The Platinum Ticket by David Beynon

The Platinum Ticket by David Beynon
Shortlisted for The Terry Pratchett Anywhere But Here, Anywhen But Now First Novel Prize

Monday, 21 September 2009

Well, Well, Wells

Where to start today?  Do I talk about the 143rd Birthday of H.G. Wells or do I talk about the scum-sucking lowlife who stole my bike?

I'm a big fan of H.G. Wells and have been influenced by him in both my reading choices and writing.  I remember reading The First Men on the Moon when I was around 8 or 9.  I thought it was inspired that a rifle club would be the first group to devise a method for getting men on the moon and, as it turns out, it wasn't too far off the mark.  The same guys who designed rocket bombs during WWII were the ones who eventually put men on the moon.   Wells' The Time Machine definitely influenced my own time travel story, The Platinum Ticket.  I remember reading The Invisible Man and thinking how this isn't a science fiction story at all - it was a sociological study all the way.  The Invisible Man talks about what a person would do if they could get away with anything without being seen.  As I recall the main character does all sorts of horrible things including murder and theft.

Speaking of theft, did I mention that my bike - my NEW bike - the one I've grown rather fond of over the summer - was stolen last night?  In the dead of night some lowlife crept into my carport and, using what I must assume were bolt cutters, cut the security cable I kept my bike locked up with.

I went out around noon to get something out of the carport and discovered a big empty space where my bike is supposed to be.  Sitting there on the concrete floor was my severed Raleigh bike lock.  I literally shook my head - I wasn't willing to believe it.  And then I shook with rage.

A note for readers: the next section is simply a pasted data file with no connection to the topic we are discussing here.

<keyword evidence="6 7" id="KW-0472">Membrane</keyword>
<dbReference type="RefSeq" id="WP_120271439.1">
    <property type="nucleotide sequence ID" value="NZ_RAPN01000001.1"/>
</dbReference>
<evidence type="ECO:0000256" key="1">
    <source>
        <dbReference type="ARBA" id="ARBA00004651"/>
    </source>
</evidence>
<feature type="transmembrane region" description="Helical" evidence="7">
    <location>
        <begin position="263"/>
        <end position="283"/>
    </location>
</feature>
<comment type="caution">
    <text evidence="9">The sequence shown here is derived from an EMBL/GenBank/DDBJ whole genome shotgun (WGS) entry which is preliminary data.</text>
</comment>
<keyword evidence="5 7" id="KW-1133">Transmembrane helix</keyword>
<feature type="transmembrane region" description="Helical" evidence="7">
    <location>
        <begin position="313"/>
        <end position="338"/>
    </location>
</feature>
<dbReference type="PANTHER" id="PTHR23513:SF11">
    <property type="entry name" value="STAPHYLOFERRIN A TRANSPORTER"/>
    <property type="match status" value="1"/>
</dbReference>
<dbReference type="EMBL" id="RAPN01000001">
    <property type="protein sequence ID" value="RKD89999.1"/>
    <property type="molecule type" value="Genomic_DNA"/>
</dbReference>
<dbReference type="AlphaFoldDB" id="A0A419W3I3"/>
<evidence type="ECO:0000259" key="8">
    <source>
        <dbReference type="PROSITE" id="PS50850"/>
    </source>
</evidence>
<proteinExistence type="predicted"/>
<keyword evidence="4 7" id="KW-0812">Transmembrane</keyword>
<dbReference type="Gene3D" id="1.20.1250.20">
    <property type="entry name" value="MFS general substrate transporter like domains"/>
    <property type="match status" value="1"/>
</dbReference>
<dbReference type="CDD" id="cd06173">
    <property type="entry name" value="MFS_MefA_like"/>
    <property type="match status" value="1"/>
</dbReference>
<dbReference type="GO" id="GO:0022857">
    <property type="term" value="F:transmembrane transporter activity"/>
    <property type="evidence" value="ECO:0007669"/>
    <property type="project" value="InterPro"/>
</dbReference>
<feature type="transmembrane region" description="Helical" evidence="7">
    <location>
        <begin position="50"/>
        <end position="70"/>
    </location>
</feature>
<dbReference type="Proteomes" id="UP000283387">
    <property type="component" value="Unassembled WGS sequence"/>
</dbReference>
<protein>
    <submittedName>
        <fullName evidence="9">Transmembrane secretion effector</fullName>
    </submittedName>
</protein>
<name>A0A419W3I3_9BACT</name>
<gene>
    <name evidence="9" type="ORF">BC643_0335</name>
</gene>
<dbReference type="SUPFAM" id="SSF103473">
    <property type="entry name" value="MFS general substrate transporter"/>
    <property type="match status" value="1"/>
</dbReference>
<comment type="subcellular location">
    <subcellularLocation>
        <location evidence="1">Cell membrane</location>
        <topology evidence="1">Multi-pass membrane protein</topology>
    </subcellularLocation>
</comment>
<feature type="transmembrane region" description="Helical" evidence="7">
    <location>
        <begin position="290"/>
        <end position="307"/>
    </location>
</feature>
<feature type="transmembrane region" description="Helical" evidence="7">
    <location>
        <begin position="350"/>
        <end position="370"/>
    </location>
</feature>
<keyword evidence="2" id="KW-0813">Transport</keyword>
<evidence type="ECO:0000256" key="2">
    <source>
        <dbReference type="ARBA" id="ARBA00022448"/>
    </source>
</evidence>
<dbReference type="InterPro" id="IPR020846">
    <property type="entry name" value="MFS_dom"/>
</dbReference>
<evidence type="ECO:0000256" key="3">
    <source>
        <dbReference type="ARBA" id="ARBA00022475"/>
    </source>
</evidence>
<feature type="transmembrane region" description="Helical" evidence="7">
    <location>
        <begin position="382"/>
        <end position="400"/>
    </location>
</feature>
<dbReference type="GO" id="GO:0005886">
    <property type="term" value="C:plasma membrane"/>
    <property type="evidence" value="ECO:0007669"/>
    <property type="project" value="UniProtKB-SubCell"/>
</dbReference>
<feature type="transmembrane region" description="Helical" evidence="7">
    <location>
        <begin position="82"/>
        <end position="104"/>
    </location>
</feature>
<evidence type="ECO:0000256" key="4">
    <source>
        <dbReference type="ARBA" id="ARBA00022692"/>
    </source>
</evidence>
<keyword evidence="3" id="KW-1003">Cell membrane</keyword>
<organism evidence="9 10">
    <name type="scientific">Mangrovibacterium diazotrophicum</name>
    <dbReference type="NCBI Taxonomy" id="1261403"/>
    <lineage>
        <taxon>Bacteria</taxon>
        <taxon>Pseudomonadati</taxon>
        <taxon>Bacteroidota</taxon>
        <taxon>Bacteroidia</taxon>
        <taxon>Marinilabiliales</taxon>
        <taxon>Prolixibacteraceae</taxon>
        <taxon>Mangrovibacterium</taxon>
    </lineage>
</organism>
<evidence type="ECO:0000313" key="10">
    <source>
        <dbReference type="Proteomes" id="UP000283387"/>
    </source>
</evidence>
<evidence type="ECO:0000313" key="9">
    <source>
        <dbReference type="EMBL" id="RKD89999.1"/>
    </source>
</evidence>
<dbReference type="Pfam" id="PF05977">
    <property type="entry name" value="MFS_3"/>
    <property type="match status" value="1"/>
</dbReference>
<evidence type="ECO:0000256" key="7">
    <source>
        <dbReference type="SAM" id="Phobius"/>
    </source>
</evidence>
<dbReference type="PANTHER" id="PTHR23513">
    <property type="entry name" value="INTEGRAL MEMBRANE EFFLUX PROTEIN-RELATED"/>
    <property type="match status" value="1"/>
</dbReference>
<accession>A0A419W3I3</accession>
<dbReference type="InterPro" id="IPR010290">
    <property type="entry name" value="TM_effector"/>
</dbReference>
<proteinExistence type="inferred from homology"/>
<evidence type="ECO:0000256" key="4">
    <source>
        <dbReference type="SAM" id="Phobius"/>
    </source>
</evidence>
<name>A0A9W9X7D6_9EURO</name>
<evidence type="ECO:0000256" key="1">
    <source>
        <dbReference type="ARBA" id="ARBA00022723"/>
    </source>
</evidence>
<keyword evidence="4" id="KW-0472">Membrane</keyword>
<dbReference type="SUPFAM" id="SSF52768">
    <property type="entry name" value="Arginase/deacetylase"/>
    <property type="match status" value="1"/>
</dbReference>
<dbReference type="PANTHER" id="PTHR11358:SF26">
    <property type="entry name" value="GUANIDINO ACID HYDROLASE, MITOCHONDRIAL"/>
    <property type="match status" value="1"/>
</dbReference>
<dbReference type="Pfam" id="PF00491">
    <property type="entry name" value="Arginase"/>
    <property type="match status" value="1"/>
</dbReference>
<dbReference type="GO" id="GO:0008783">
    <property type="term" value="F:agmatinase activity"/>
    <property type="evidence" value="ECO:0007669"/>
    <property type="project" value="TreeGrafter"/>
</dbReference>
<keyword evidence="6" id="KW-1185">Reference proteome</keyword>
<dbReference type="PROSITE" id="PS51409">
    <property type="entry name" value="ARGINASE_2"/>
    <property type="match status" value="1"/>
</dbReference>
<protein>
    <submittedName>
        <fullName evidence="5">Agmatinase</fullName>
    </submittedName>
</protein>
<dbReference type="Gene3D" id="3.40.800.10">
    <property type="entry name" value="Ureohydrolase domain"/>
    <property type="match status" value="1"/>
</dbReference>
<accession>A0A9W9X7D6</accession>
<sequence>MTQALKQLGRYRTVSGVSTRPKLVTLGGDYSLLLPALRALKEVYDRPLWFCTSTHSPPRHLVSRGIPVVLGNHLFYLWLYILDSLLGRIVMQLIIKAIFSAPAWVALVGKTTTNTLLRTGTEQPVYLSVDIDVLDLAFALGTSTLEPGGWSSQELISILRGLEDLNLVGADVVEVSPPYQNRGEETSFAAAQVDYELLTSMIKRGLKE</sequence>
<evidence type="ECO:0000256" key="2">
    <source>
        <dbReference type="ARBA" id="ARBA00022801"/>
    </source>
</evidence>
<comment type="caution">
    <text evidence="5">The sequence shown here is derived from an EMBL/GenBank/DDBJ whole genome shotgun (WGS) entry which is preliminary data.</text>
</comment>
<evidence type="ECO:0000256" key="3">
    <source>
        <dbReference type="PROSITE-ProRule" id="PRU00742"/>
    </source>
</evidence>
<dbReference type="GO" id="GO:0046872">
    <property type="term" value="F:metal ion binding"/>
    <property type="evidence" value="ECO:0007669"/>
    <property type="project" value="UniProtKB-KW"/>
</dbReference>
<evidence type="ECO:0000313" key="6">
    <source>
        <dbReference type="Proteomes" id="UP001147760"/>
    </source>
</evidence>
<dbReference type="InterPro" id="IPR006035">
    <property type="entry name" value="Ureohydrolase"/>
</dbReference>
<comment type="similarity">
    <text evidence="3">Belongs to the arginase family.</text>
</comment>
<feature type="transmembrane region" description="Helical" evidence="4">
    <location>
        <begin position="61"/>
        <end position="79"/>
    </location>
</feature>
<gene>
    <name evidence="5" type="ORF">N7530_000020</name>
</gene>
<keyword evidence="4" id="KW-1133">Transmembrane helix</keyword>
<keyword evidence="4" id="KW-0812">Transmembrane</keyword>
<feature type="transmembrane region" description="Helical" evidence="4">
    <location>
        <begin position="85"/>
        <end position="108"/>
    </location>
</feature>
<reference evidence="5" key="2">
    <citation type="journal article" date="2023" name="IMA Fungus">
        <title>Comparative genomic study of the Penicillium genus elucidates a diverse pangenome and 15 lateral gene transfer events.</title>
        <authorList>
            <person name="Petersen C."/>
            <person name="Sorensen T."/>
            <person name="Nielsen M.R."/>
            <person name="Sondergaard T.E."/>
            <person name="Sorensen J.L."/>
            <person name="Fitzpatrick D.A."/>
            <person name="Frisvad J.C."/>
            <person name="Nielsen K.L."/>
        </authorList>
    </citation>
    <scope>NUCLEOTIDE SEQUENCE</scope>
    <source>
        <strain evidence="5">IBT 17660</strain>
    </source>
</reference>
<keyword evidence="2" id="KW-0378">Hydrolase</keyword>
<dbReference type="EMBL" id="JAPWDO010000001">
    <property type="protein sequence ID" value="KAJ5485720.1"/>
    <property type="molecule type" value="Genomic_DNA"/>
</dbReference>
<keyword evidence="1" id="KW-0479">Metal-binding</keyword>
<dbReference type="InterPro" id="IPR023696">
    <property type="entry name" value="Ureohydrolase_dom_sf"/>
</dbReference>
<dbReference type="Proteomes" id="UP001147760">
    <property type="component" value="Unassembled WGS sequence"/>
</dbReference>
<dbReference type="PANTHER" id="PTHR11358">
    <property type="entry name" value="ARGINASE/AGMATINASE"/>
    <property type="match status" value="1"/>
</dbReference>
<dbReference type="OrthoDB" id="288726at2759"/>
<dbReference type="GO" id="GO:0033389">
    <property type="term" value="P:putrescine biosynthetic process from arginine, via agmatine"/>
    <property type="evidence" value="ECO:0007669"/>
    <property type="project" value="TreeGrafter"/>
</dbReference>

It's not so much the bike - although I am royally pissed off about the bike, don't get me wrong - but I think what gets me is that whoever this ...cocksucker is the word that I find myself typing - person is, they had no issues with walking into my well-lit carport - destroying my bike lock and then leaving with something that doesn't belong to them.  Earlier today I would have gladly done violence to the thief - visions of smashing his or her face into the concrete floor of my carport danced, sugarplum-like, through my head.

I've calmed.  I am still quite put out, but the red haze at the edge of my vision has subdued.

I reported the bike stolen and had a nice chat with a constable in London, Ontario.  I guess the bike thefts are handled through a central location.  He was glad to hear that I had the serial number but didn't hold out much hope the bike will ever be found.

But hey, Fergus is a small town.  If the thief is stupid enough to ride it around town I may just get it back.  In a way I kind of hope I don't see someone riding it around town - that red haze is only ever seconds away...